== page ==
Chief Keef Does NOT Like Losing Video Games

Picture taken by Wikimedia user swimfinfan

Chief Kief performing at Lollapalooza 2012. Picture taken by Wikimedia user swimfinfan

A “beef” between Chicago rapper Chief Keef and the previous tenants of a Minneapolis-area home stemming from online video-gaming has left three women temporarily homeless, according to a report from Channel 9 KMSP, a local Fox affiliate.

20-year-old Keith Cozart, who goes by the stage name “Chief Keef”, sent out a tweet asking for his fans to throw “eggs and sh*t” at a house and subsequently tweeted the address, which is no longer posted.

Unfortunately for Ashley and her two roommates, the people Chief Keef was trying to mess with had already moved out of the house months before. Ashley and her two roommates were forced to leave their house for fear of their own safety after Keef’s fans began showing up to their home. Ashley is now temporarily living out of her car.

While he has not been legally charged with a crime as of the writing of this post, this is the latest in a series of troubling events over the past few years of Chief Keef’s life. Before becoming one of the better known rappers of his generation, Keith Cozart was arrested for heroin manufacturing and sentenced to house arrest. That is when Mr. Cozart became Mr. Keef and began rapping and filming music videos in his home.

After becoming the face of Chicago’s “Drill” music scene with his hit song “I Don’t Like” – remixed by non other than Chicago and rap legend Kanye West and is very NSFW – Keef began to take heat from anti-violence and women groups for the way in which Chief Keef glorified gang life.

His music’s aggressive and “gangster” style was seen by many as having a negative influence on the young people who lived in the Chicago neighborhoods most affected by the rise in the street violence over the last half-decade.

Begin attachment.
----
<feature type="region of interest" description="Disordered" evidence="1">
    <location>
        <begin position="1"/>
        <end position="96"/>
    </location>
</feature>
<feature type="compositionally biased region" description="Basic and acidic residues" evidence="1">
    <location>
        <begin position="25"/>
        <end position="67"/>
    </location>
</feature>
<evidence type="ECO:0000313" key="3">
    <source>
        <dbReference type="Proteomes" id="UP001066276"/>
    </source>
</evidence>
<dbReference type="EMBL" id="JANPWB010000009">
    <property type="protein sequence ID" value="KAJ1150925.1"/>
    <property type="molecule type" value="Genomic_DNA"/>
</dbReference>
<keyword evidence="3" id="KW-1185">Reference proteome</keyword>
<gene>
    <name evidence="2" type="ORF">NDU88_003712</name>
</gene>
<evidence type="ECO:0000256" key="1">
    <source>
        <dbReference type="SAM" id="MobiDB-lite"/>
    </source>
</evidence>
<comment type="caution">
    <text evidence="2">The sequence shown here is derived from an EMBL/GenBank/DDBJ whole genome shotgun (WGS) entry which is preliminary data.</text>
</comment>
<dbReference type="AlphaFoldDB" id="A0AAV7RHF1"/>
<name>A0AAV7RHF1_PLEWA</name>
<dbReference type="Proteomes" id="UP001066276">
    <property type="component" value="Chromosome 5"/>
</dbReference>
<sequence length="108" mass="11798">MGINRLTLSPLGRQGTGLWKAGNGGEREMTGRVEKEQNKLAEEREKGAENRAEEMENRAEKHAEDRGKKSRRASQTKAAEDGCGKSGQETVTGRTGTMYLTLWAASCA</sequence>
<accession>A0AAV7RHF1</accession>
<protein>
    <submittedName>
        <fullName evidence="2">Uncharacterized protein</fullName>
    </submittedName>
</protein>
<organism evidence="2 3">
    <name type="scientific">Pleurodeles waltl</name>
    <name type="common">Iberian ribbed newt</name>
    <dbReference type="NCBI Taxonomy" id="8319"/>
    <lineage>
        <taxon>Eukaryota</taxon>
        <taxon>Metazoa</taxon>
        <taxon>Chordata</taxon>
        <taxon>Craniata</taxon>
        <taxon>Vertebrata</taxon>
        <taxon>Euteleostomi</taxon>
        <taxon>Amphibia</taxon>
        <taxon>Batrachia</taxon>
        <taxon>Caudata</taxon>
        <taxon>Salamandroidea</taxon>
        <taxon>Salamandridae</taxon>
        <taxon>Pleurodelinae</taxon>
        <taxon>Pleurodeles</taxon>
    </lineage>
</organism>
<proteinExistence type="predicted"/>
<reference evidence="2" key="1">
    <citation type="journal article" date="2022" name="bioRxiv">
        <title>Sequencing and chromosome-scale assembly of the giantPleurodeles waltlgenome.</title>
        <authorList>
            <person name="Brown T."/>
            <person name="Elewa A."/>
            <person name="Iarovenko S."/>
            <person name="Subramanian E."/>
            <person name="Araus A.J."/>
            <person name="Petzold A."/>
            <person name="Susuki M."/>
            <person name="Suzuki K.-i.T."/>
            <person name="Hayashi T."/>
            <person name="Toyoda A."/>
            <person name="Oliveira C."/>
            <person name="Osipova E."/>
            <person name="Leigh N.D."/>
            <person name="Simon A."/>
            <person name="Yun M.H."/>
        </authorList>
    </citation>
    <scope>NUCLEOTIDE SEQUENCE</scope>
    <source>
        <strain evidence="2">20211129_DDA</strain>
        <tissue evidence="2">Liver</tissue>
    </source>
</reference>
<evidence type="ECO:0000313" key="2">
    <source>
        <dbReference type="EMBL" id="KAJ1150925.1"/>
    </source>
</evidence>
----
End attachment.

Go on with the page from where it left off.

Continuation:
While most of his arrests (of which there are plenty) were due to smoking weed in public and disorderly conduct, prosecutors asked for the state to arrest the rapper for violating his probation by being filmed holding weapons at a gun range. While this led to Chief Keef moving to Los Angeles to avoid prosecution, a feud stemming from the beginning of his career may have been the catalyst for the anti-Keef backlash the artist has experienced in the past few years.

The death of rapper Joseph “Lil JoJo” Coleman put Chief Keef at the center of another local -and national -controversy. Shortly before the death of Lil JoJo (who was one of Chief Keef’s local rivals), members of Keef’s entourage posted a video threatening and harassing Lil JoJo. Keef didn’t help matters by tweeting that Lil JoJo wanted to “be just like us” with the hashtag #LMAO the day Lil JoJo’s death was announced. While no one has officially charged Keef or his entourage with anything in connection with the case, rumors still fly as to who killed 18-year-old Joseph Coleman.

Chief Keef also made news recently for having a hologram concert to raise money for a member of his entourage who had recently been killed in Indiana shut down prematurely.

While the popular saying states that any publicity is good publicity, that may not be the case with Chief Keef. Whether it was due to his debut album performing poorly or all the negative publicity surrounding the rapper, Interscope Records dropped Keef from the label in late 2014. While he has already signed for a new label and is currently working on a new album, the rapper now makes more news for his legal troubles than for his music. That is something Chief Keef definitely does not like.